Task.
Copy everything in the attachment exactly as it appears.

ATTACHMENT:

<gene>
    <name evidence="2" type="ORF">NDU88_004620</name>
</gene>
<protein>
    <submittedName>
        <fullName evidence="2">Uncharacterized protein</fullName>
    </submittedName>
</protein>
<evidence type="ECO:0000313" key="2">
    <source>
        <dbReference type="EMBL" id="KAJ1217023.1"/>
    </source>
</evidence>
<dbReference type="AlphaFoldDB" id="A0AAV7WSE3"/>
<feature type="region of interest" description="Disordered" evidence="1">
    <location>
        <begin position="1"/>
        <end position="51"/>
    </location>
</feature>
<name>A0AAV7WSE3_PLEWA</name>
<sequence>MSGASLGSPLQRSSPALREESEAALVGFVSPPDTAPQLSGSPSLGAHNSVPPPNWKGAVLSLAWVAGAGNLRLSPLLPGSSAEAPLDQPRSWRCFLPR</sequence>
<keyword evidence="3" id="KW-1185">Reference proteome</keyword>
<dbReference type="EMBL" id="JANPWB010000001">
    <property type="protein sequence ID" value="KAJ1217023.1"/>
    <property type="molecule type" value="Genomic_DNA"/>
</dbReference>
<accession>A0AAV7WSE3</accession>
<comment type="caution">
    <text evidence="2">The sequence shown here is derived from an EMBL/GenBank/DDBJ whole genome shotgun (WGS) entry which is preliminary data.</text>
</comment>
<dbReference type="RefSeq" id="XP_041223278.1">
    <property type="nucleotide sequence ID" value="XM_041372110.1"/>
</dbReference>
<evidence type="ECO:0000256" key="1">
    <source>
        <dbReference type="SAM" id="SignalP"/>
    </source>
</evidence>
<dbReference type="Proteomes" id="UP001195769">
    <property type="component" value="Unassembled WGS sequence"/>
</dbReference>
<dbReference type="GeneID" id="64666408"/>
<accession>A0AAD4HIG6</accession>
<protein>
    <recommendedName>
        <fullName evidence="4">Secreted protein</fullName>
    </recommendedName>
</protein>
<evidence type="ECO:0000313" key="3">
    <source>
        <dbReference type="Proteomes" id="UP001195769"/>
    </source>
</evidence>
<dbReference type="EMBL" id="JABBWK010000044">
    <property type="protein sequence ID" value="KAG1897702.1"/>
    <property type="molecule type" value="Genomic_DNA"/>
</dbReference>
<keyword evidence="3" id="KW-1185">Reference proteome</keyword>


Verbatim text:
<gene>
    <name evidence="2" type="ORF">NDU88_004620</name>
</gene>
<protein>
    <submittedName>
        <fullName evidence="2">Uncharacterized protein</fullName>
    </submittedName>
</protein>
<evidence type="ECO:0000313" key="2">
    <source>
        <dbReference type="EMBL" id="KAJ1217023.1"/>
    </source>
</evidence>
<dbReference type="AlphaFoldDB" id="A0AAV7WSE3"/>
<feature type="region of interest" description="Disordered" evidence="1">
    <location>
        <begin position="1"/>
        <end position="51"/>
    </location>
</feature>
<name>A0AAV7WSE3_PLEWA</name>
<sequence>MSGASLGSPLQRSSPALREESEAALVGFVSPPDTAPQLSGSPSLGAHNSVPPPNWKGAVLSLAWVAGAGNLRLSPLLPGSSAEAPLDQPRSWRCFLPR</sequence>
<keyword evidence="3" id="KW-1185">Reference proteome</keyword>
<dbReference type="EMBL" id="JANPWB010000001">
    <property type="protein sequence ID" value="KAJ1217023.1"/>
    <property type="molecule type" value="Genomic_DNA"/>
</dbReference>
<accession>A0AAV7WSE3</accession>
<comment type="caution">
    <text evidence="2">The sequence shown here is derived from an EMBL/GenBank/DDBJ whole genome shotgun (WGS) entry which is preliminary data.</text>
</comment>
<dbReference type="RefSeq" id="XP_041223278.1">
    <property type="nucleotide sequence ID" value="XM_041372110.1"/>
</dbReference>
<evidence type="ECO:0000256" key="1">
    <source>
        <dbReference type="SAM" id="SignalP"/>
    </source>
</evidence>
<dbReference type="Proteomes" id="UP001195769">
    <property type="component" value="Unassembled WGS sequence"/>
</dbReference>
<dbReference type="GeneID" id="64666408"/>
<accession>A0AAD4HIG6</accession>
<protein>
    <recommendedName>
        <fullName evidence="4">Secreted protein</fullName>
    </recommendedName>
</protein>
<evidence type="ECO:0000313" key="3">
    <source>
        <dbReference type="Proteomes" id="UP001195769"/>
    </source>
</evidence>
<dbReference type="EMBL" id="JABBWK010000044">
    <property type="protein sequence ID" value="KAG1897702.1"/>
    <property type="molecule type" value="Genomic_DNA"/>
</dbReference>
<keyword evidence="3" id="KW-1185">Reference proteome</keyword>